OCR’s investigation revealed that MCPN took necessary corrective action related to the phishing incident; however, the investigation also revealed that MCPN failed to conduct a risk analysis until mid-February 2012. Prior to the breach incident, MCPN had not conducted a risk analysis to assess the risks and vulnerabilities in its ePHI environment, and, consequently, had not implemented any corresponding risk management plans to address the risks and vulnerabilities identified in a risk analysis. When MCPN finally conducted a risk analysis, that risk analysis, as well as all subsequent risk analyses, were insufficient to meet the requirements of the Security Rule.

Despite being a non-profit that provides primary medical care, dental care, pharmacies, social work, and behavioral care services “to approximately 43,000 patients per year, a large majority of who have incomes at or below the poverty level”, MCPN was hit with a $400,000 fine for its lack of an adequate risk management plan.

To sum up, this most recent grouping of OCR settlements highlights yet again the need for encryption, business associate agreements, and a working risk management plan.  Given that OCR settlements often take years to mature, investigative costs and legal expenses should also be factored into the mix when weighing the benefits of initial compliance.   With this latest round of settlements, it, however, appears clearer and clearer that an ounce of prevention is worth a pound of cure.

Privacy Shield Is not in play

On March 2, 2017, Věra Jourová – the Justice on the European Commission tasked with “Consumers and Gender Equality” recently raised a vague concern as to whether the Privacy Shield could withstand President Trump’s recent immigration executive order.  She said “If there is a significant change, we will suspend”.  This minimalist threat, however, seems more like an attempt to play up her visit to the White House in late March.

Privacy Shield is the data-transfer agreement negotiated by the United States and the European Union in February 2016 that is now relied upon by many international firms transferring and maintaining personal data between the EU and US.   Given that it was a court challenge that ultimately gave rise to Privacy Shield, it will always be subject to threat from legal action.  In fact, the ACLU and Human Rights Watch has already tried to stir the pot by sending a letter to the EU Commission after Trump’s recent executive action on immigration.  It is not clear why the American Civil Liberties Union would care about the privacy rights of those in the EU but that is left for a separate discussion.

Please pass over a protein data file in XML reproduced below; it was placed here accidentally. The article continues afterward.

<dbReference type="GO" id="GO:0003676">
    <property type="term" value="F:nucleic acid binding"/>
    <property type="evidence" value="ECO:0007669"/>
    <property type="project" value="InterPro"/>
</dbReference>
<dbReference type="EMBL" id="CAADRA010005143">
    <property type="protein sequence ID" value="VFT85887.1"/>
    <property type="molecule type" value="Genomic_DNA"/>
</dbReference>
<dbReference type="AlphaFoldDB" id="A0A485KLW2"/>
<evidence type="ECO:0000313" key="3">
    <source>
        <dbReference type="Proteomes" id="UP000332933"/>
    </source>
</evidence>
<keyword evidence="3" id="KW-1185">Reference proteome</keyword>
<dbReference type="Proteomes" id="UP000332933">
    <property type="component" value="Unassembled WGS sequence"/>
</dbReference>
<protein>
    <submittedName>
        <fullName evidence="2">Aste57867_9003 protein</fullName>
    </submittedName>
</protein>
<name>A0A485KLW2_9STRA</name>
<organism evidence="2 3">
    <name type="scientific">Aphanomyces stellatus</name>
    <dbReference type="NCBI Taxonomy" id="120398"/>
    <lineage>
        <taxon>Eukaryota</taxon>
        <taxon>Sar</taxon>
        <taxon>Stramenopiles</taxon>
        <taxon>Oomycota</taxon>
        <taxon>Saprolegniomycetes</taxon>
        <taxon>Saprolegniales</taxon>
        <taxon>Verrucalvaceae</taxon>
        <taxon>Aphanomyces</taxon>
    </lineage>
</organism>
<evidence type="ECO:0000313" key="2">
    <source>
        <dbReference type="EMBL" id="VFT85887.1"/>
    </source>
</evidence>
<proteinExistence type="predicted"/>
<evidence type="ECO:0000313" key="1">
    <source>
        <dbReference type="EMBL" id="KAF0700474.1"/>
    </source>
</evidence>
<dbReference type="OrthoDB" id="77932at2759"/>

To nip all of this in the bud, on February 22, 2017, Acting Federal Trade Commission Chairman Maureen Ohlhausen previously said that the immigration order would not in any way affect the FTC’s enforcement of the Privacy Shield given that order does not impact commercial activity.  To that end, Commissioner Jourová also previously said she was “not worried” but remained vigilant regarding the order.

There are lawyers who believe that Privacy Shield may be in play due to the President’s activities.  For example,  Aaron Tantleff of Foley & Lardner LLP is reported as saying “certain actions being taken by this administration could lead to the suspension of Privacy Shield. We may leave the EU Commission and Parliament with no choice.”  Such vague missives may be good at percolating new business but do not represent a pragmatic perspective regarding Privacy Shield’s real threat.

Given the now entrenched nature of Privacy Shield and the vested interest EU and US business interests have in its continued implementation, it appears only another judicial blow based on the lack of data security will derail it – requiring the same sort of EU court ruling based on NSA data collection that ultimately cut down the predecessor Safe Harbor rules in the first place.  Simply put, until the new Administration’s activities adversely impact the security of personal data by mass collecting data or forcing companies to compromise data security features there is not much to worry about.

Horizon settles state HIPAA claims based on lost laptops

On February 15, 2017, Horizon Healthcare Services, Inc. (“Horizon”) agreed to pay New Jersey authorities $1.1 million to resolve alleged HIPAA Privacy and Security Rule violations based on the November 2013 theft of two unencrypted laptops.  The stolen laptops compromised the privacy of 687,838 New Jersey policyholders.  This settlement comes on the heels of the Third Circuit reversing the dismissal of a putative class action filed against Horizon based on the same laptop incident.

After acknowledging that vendor moving company employees may have stolen the laptops, the Complaint recounts numerous alleged HIPAA violations.   Complaint ¶ 17, 43.  Horizon ultimately agreed by way of its consent judgment to a corrective action plan (“CAP”) and third-party audit – with $150,000 of the consent judgment as a “suspended penalty” that would be automatically vacated if the CAP was in material compliance two-years after entry of the judgment.

This costly Horizon incident provides several takeaways that never get old – encrypt all laptops and use an IT asset management plan that ensures the IT team can track all laptops with network access.   Most importantly, unlike Horizon never make any exceptions.  Complaint ¶ 23 (“As a result of the procurement of the MacBooks outside of Horizon BCBSNJ’s established process, certain MacBooks were not configured with approved encryption, data deletion and other software required by corporate policy.”).